A tweet was posted by @MSETCHELL yesterday (mattianuk on EduGeek) about being asked to work out the cost of the entire network.
This didn’t strike me as a strange request to be honest. It just seemed to be a standard pain-in-the-backside, paper-generating, unread-report-producing exercise … probably needed because of some arcane bid proposal which schools sometimes get involved in to try to squeeze money out of any available pot or group. It is worth saying the businesses do the same thing when applying for EU funds, regeneration funding, moving locations, etc … so it happens all over the place.
I replied that
I thought that would be fairly easy to generate? Have asset library with original costs, calculate depreciation, etc
But Matt said he had a full inventory but not purchase costs.
It struck me about this being another example of where silos exist in schools, this time between departments of support / admin staff rather than between curriculum departments.
It also made me wonder what do people record in their asset library? How do them maintain it? Who is the ultimate owner?
At Learning Possibilities, we work based on ISO27001 : 2013 (part of our standard of working for a variety of contracts, as well as best practice) and knowing your assets is vital, whether they are physical, intangible or information assets. Whilst the standard is over the top for most schools it does clearly align with standards such as the Framework for ICT Technical Support (A school friendly Service Management IT Management regime based on ITIL v2 and v3, with elements of other good practices from areas such as PRINCE2 and LEAN).
An asset library should not just be about the make, model, serial number and location of a physical piece of kit; it should include other relevant information too. When you install a network in a school you spend a certain amount on cabling … this is also an asset that is often missed. Is the cabling infrastructure in your school suitable for the next 5 years? Are you expected to go Gig to the desktop? PoE?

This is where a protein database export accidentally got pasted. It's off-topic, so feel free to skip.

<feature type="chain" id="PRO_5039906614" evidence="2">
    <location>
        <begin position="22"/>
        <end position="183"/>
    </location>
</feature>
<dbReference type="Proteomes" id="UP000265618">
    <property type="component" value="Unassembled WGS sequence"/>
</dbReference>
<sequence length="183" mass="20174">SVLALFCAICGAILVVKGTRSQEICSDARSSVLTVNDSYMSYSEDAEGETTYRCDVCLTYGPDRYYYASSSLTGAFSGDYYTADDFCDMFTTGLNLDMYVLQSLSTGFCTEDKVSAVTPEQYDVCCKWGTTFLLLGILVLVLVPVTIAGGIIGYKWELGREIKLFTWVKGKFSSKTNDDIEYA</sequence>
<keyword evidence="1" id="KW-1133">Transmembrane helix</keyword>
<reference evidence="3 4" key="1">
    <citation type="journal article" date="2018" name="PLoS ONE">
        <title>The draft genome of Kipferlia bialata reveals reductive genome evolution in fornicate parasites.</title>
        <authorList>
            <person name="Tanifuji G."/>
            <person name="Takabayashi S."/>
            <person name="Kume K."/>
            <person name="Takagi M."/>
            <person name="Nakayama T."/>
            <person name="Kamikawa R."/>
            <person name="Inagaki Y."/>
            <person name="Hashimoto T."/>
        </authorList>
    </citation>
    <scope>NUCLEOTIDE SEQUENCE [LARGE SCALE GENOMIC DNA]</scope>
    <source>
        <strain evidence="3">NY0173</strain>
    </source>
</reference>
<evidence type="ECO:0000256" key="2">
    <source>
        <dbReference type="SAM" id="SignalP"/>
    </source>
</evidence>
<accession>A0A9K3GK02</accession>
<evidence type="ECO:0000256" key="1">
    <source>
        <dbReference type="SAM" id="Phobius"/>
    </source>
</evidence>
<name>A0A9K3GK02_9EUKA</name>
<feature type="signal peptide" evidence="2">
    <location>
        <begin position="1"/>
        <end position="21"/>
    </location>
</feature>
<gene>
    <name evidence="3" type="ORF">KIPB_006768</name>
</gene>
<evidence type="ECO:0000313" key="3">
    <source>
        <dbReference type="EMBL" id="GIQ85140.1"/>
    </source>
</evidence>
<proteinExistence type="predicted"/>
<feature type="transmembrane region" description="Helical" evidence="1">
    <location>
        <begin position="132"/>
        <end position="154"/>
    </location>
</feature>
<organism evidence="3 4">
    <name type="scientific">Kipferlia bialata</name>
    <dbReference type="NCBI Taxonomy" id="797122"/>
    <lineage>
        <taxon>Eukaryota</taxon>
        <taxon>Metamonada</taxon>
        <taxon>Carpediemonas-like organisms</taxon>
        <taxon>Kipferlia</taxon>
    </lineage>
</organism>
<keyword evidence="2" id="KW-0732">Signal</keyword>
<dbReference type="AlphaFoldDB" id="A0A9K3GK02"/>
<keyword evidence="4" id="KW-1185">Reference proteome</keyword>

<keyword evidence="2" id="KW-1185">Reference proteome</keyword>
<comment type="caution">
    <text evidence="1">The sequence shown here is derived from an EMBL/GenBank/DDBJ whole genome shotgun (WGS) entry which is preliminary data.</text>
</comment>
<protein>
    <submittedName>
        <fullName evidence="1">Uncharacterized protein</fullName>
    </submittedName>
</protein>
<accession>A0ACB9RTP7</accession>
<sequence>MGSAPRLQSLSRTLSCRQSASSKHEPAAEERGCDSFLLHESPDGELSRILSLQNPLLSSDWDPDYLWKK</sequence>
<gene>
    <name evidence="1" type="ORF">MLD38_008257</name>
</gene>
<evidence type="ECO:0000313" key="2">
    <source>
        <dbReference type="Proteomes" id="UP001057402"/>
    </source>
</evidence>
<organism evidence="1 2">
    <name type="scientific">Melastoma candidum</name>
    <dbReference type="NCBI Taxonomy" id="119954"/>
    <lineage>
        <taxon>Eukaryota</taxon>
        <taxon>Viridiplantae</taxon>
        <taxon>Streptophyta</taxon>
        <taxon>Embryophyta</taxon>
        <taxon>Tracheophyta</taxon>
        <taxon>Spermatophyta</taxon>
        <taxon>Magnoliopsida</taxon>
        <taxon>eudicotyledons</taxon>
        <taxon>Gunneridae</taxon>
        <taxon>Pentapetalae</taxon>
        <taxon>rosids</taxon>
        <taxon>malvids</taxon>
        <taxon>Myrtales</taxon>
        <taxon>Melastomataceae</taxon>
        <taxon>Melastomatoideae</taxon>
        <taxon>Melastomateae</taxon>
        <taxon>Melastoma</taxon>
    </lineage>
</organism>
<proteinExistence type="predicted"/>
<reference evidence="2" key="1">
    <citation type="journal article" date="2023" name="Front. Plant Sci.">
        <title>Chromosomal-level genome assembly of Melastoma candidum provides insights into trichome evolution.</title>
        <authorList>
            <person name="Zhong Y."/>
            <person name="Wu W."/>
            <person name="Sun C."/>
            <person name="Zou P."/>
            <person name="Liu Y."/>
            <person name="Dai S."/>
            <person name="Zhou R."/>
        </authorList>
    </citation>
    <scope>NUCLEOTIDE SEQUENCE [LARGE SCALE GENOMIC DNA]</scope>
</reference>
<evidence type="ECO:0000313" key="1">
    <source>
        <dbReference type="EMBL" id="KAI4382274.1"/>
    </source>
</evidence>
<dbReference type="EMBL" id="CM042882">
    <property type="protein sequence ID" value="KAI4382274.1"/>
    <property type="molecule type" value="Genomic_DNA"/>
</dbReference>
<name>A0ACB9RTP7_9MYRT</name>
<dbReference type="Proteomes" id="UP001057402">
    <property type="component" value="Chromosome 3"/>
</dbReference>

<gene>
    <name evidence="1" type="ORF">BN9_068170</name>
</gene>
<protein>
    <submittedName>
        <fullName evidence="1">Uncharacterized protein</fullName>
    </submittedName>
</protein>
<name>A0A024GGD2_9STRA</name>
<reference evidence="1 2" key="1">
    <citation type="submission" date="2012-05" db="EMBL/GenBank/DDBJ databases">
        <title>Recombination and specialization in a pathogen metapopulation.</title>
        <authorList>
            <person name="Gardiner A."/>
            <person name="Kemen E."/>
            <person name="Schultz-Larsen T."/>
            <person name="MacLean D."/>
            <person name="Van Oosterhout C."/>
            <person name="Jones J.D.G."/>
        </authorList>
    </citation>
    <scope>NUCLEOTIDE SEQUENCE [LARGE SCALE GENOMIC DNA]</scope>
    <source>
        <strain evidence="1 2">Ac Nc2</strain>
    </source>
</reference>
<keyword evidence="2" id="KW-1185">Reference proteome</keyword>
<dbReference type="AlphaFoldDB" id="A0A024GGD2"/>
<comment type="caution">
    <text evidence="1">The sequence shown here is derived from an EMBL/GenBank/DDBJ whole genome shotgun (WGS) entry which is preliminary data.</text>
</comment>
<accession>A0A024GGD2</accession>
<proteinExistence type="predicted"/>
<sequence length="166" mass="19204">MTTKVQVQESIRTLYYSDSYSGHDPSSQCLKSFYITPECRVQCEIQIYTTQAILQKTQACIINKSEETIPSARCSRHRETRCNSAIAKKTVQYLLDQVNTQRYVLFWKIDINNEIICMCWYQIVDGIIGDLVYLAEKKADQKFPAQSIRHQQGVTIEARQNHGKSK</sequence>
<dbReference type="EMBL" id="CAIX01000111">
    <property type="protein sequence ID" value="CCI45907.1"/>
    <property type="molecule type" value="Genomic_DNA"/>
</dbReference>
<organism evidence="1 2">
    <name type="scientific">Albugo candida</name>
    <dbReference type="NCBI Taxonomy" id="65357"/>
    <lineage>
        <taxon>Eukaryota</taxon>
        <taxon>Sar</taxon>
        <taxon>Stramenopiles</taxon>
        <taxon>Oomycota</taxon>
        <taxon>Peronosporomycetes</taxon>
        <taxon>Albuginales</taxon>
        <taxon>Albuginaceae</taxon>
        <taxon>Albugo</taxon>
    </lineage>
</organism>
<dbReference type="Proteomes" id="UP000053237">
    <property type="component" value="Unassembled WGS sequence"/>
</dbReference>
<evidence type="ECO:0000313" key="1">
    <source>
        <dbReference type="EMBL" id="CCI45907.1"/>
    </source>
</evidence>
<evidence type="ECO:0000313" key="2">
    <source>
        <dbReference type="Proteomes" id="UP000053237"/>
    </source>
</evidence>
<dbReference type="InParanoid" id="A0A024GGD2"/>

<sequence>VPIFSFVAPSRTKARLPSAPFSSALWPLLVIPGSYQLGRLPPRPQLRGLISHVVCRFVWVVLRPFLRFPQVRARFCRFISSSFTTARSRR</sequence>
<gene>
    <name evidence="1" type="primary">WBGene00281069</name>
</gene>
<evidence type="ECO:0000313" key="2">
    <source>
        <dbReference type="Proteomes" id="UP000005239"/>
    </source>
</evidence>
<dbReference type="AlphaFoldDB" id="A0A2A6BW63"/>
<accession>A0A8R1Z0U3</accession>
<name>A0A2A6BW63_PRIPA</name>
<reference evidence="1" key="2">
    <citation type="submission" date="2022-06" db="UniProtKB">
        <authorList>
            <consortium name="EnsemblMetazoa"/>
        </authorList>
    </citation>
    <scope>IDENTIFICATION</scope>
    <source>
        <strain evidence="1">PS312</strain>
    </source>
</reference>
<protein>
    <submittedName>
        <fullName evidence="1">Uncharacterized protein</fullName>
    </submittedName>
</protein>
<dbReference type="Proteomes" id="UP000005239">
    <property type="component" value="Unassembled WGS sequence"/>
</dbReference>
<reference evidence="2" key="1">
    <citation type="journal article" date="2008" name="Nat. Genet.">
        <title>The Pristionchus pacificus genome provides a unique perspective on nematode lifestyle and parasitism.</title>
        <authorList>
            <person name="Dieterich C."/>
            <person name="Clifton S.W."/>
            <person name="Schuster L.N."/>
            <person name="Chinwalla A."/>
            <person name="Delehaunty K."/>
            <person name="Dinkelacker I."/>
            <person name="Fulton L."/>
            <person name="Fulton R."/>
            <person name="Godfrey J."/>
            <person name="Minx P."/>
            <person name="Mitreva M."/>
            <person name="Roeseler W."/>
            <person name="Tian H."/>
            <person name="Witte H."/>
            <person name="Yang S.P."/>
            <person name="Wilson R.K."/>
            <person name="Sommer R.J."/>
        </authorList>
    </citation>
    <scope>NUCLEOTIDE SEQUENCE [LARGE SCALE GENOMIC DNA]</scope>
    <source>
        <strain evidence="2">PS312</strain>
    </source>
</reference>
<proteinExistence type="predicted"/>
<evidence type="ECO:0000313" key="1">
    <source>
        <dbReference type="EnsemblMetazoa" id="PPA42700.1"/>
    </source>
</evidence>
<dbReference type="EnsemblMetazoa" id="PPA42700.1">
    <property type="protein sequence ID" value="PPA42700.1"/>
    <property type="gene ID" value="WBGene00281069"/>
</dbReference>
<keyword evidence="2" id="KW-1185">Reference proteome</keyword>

I’ll be posting a thread on EduGeek to discuss this in more detail about what could and should be recorded but I thought I would set out the basic principles here.
- All assets have an initial value (on purchase), a replacement value (how it would cost to replace it based on whether you do like for like replacement or old for new) and a depreciated value (how much they are worth now with their value going down due to an agreed method … and there are a variety of methods).
- All assets have a set period of useful life. This might be set out when you purchase the device and be based on a variety of factors. Usually these will be the warranty and support periods for the product, how frequently it receives updates, an estimate on how long you think the functionality will fit your needs and so on.
- All assets should be associated with a purchase order, when a direct purchase was made.
- All assets should have an ‘owner’. This is the person who is responsible for them to the institute and not necessarily the person who manages them on a day to day basis. An example would be the MIS hold information about timetabling, personnel, students, etc but the SIRO is ultimately responsible. In the same way the iMacs being used in Music are ‘owned’ by the Network Manager, not the Head of Music.
- Assets have to be written off at some point in their life. This can only be done by an authorised member of staff.
There are probably more I could add, but this is a starting point for most people.
Some of the above information might be able to be held in the software you use for asset management. Some might already be held in other systems, such as the finance systems.
It will be up to each school whether there is any replication / duplication of the information held … and who updates the relevant asset libraries too.
From the above this should be enough so that the Head and BM can easily see what the value of the network is (in financial terms) and what the total direction is over a period of time, see what is about to be at end of supported life and what they need to replace like for like (in general terms).
Not only does this allow for SLT to plan, it helps them decide on whether maintaining a status quo with regards to IT is affordable or whether changes need to be considered on financial grounds. Changes on curriculum, or leadership grounds are a separate discussion, and that has a slightly different set of criteria and measurement.
There are plenty of ways you can check whether others you work with, as partners or suppliers, are following similar models … a basic tool for IT management. For us it is our work on ISO27001: 2013, but for others it could be ITIL v3 certification of staff, FITS certification, ISO/EIC 20000 certification. At Learning Possibilities we ask it of some of our partners and are happily reassured.
Have a chat with your own school to see who manages what areas of assets, how the Facilities Management team monitor and write things off, how the Business Manager controls what is put down as needing covering for insurance? See what standards they look at when working with others?